Andy’s Story – Surviving Brain Cancer 5 Years Later

More Powerful than a Locomotive

Buoyed by clinical trial, Superman Simon marks five-year craniversary from brain cancer

Three college graduations. Three family weddings. The births of two grandchildren.

Andy “Superman” Simon has cherished each of these milestones since he was diagnosed five years ago with a glioblastoma multiforme (GBM grade 4), one of the deadliest and most challenging cancers to treat. GBM patients typically survive an average of 12-15 months. Only 6.8 percent of GBM patients survive five years, according to the National Brain Tumor Society.

Andy and Amy Simon pose outside UH Seidman Cancer Center

But the Superman of UH Seidman Cancer Center – who memorably donned a full costume for his final treatment in September 2016 and is free of cancer today with no recurrence – is anything but typical.

“I feel incredible,” says Andy, now 56. “I flew through treatment with ease, because I had the best team and the best surgeon. The way I see it, I had cancer, I don’t have it.”

The crushing headache, similar to a migraine yet inexplicably and mysteriously different, struck early one morning in November 2015. Pulling out of his driveway to head to the ER, Andy was equidistant from two different hospital systems. He and his wife believe that fateful turn to come to UH Ahuja Medical Center, and then UH Seidman Cancer Center, has made all the difference.

“If we hadn’t gone to UH, I honestly believe in my heart that Andy wouldn’t be here today,” said Amy, Andy’s wife.

Neurosurgeon Andrew Sloan, MD, Director of UH’s Brain Tumor & Neuro-Oncology Center and the UH Seidman Center for Translational Neuro-Oncology, diagnosed the large mass in Andy’s brain as a GBM. He performed a craniotomy on Andy using 5-Aminolevulinic Acid (5-ALA), an experimental agent that improves the surgeon’s ability to identify the tumor. Dr. Sloan’s own surgical trial assessing this agent was one of only a handful of studies in the United States at the time, though it is now approved for use throughout the US by the FDA. Andy took the 5-ALA prior to surgery, which causes the cancer cells to glow hot pink, for more complete removal of these aggressive, invasive tumors.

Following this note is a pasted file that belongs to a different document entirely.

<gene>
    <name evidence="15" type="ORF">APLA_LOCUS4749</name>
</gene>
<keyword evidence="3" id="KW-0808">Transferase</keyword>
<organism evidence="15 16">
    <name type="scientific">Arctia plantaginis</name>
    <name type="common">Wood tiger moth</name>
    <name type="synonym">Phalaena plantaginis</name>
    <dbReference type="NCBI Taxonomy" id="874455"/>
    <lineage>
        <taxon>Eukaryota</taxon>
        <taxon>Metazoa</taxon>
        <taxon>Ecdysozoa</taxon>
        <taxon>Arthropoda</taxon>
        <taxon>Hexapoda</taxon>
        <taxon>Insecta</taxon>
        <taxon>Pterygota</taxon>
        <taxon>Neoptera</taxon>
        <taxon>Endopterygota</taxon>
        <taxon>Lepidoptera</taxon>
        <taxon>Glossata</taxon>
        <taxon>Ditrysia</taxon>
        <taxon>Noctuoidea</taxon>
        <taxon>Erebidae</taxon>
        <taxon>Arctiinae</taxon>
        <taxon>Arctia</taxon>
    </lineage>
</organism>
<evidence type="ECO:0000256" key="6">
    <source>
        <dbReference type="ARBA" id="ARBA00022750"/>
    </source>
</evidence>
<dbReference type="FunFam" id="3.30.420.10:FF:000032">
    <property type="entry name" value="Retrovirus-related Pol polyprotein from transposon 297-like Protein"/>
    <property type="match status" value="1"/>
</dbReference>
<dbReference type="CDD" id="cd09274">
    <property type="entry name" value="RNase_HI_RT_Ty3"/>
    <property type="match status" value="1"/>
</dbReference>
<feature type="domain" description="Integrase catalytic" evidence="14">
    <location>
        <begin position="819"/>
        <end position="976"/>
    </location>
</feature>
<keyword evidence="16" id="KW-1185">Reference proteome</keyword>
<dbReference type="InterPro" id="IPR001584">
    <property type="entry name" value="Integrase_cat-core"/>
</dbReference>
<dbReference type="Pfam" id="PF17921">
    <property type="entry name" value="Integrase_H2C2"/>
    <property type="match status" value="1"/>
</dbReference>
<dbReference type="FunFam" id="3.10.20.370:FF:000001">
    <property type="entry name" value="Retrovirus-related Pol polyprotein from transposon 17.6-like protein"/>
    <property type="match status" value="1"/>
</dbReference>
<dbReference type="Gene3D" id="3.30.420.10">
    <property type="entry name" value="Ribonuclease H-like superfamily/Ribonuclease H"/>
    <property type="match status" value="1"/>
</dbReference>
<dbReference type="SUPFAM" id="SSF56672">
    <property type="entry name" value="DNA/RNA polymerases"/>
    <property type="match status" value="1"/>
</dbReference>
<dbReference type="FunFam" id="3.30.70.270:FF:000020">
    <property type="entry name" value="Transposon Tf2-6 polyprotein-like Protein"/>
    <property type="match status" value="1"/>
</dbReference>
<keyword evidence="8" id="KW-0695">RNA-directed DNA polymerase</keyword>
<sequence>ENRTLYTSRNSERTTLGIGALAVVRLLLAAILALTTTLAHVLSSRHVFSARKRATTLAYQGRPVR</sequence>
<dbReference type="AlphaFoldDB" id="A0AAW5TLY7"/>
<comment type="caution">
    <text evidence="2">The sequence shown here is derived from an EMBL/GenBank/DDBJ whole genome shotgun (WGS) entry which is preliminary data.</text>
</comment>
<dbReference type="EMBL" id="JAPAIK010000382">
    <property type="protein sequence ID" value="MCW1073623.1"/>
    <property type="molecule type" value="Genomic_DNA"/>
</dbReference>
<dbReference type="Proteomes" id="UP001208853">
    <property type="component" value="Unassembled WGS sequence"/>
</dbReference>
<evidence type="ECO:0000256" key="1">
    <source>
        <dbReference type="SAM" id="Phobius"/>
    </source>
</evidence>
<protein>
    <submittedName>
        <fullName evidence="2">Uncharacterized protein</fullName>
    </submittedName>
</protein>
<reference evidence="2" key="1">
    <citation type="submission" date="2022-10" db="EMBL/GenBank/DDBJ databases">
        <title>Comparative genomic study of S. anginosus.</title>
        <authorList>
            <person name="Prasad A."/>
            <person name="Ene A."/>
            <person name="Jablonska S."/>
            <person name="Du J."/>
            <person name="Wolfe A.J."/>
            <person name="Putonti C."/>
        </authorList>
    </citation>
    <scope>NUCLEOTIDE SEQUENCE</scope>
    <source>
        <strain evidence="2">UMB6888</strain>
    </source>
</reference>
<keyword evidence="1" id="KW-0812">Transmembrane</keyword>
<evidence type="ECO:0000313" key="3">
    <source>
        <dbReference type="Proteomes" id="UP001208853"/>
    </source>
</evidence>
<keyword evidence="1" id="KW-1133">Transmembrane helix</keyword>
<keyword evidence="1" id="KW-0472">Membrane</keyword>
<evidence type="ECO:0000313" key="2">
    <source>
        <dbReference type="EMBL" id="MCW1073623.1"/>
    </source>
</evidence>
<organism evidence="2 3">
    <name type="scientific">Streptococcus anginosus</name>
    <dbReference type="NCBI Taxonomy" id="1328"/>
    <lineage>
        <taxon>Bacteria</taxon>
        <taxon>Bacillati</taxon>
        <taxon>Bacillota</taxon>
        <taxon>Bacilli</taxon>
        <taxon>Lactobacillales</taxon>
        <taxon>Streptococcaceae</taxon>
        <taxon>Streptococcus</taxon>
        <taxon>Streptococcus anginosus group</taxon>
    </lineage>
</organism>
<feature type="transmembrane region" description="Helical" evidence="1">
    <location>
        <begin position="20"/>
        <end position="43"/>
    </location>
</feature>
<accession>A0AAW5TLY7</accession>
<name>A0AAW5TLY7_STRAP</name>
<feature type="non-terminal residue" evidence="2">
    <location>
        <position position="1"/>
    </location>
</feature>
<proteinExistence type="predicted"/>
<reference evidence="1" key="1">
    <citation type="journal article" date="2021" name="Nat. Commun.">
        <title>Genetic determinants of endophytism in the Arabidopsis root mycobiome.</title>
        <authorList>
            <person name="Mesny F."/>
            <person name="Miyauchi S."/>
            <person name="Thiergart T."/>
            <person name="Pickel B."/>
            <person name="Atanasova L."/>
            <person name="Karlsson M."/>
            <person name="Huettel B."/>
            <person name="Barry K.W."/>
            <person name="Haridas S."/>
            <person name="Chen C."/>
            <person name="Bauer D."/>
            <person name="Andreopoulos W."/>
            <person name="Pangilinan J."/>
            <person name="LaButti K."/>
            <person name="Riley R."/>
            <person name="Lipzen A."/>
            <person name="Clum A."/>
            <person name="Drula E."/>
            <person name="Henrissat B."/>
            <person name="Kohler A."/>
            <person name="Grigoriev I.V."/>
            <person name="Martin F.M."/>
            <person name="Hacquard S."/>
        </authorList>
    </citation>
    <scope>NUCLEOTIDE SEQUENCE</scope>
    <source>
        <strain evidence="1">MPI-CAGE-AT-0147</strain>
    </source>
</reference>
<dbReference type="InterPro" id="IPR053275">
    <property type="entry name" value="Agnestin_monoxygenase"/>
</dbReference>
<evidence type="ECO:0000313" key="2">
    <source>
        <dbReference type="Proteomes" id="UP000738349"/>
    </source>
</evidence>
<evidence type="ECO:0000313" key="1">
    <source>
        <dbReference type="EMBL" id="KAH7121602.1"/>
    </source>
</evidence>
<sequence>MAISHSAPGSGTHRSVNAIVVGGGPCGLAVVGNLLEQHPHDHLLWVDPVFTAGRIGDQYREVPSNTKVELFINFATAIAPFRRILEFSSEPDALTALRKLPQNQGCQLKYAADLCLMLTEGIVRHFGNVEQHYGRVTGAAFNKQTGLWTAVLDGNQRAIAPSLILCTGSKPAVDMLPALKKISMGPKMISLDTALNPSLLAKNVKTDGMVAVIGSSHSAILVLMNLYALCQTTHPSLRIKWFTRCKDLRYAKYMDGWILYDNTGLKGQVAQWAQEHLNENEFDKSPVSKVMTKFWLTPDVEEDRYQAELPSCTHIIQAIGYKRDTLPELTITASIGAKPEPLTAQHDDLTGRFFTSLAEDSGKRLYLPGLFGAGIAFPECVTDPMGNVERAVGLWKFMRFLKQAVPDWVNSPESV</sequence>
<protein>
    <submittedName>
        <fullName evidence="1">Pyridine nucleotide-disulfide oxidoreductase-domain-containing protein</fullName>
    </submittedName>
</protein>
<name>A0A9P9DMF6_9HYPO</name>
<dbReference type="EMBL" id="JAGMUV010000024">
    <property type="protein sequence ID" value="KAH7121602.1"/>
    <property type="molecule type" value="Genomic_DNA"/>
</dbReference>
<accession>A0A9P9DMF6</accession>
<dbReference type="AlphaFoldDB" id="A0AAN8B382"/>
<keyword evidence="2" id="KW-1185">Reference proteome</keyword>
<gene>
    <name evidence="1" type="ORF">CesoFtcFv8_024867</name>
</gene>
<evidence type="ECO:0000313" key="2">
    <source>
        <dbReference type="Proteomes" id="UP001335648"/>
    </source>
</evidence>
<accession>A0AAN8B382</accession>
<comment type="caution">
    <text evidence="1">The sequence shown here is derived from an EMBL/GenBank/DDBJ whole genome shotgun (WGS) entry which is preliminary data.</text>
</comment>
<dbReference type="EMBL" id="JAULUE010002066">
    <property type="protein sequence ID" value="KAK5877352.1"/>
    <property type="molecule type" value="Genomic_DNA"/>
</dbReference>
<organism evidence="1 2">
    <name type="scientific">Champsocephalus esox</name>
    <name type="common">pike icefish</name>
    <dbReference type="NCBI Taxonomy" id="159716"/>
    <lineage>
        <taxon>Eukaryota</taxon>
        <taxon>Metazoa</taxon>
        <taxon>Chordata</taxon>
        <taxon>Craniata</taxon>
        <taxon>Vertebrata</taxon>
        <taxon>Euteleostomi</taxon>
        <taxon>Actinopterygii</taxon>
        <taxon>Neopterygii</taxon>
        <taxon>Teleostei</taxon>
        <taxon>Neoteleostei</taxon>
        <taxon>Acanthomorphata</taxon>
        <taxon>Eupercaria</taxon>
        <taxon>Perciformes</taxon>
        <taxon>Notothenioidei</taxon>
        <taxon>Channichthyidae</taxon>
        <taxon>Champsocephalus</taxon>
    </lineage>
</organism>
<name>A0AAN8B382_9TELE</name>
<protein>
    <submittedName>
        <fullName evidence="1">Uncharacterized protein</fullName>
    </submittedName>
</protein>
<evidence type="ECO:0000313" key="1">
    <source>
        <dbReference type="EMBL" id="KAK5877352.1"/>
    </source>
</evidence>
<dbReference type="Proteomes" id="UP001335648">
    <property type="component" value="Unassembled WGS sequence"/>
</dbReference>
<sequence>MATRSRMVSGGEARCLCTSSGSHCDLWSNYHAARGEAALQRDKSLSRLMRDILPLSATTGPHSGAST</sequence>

Andy and Amy Simon at their daughter’s graduation

Radiation and chemotherapy are the standard of care following a craniotomy for GBM. Andy also took advantage of a novel phase 1 clinical trial that used his own blood and genetically re-engineered it in the lab to resist steadily higher doses of toxic chemotherapy through six rounds.

A new clinical trial, funded by a $2.3 Million grant from the National Cancer Institute and based on the gene therapy Andy participated in, will open at UH Seidman Cancer Center in the next few months.

“Andy has been a champion,” Dr. Sloan says of the poster-boy for this trial, noting that five-year GBM survivors commonly experience recurrence. “Andy is a very ambitious and spirited guy. He’s a real fighter.

“This treatment is really a game-changer. This could be the new standard of care. It’s really exciting and very promising.”

Besides a groundbreaking clinical trial and her husband’s indomitable spirit, Amy Simon believes the compassion and inspiration of UH Seidman Cancer Center’s caregivers showed them that a GBM doesn’t have to mean the death sentence she initially feared. She cried when told the original diagnosis, and hasn’t since shed a tear about this cancer.

Andy Simon at a family wedding

“I had this sense of relief, confidence and trust in the team,” Amy said. “You’re not just a number at UH, you’re somebody. I know they care about Andy, but they cared about me, too, as a person.

“I always tell people to come here. If I can help one person get a different avenue on this journey, it’s worth it.”

For the last several years, Andy has celebrated his craniversary with a big party complete with a photo display of his milestones. He was planning a blowout celebration this year until the pandemic struck. Till next year, says Papa Andy, who is now intent on introducing a new generation to a world of purpose and wonder.

“There is hope,” says Andy. “I have too many things to fight for, and to live for. I’ve gotten too far. I’m going to be a statistic for the other side. Every day is a milestone really.”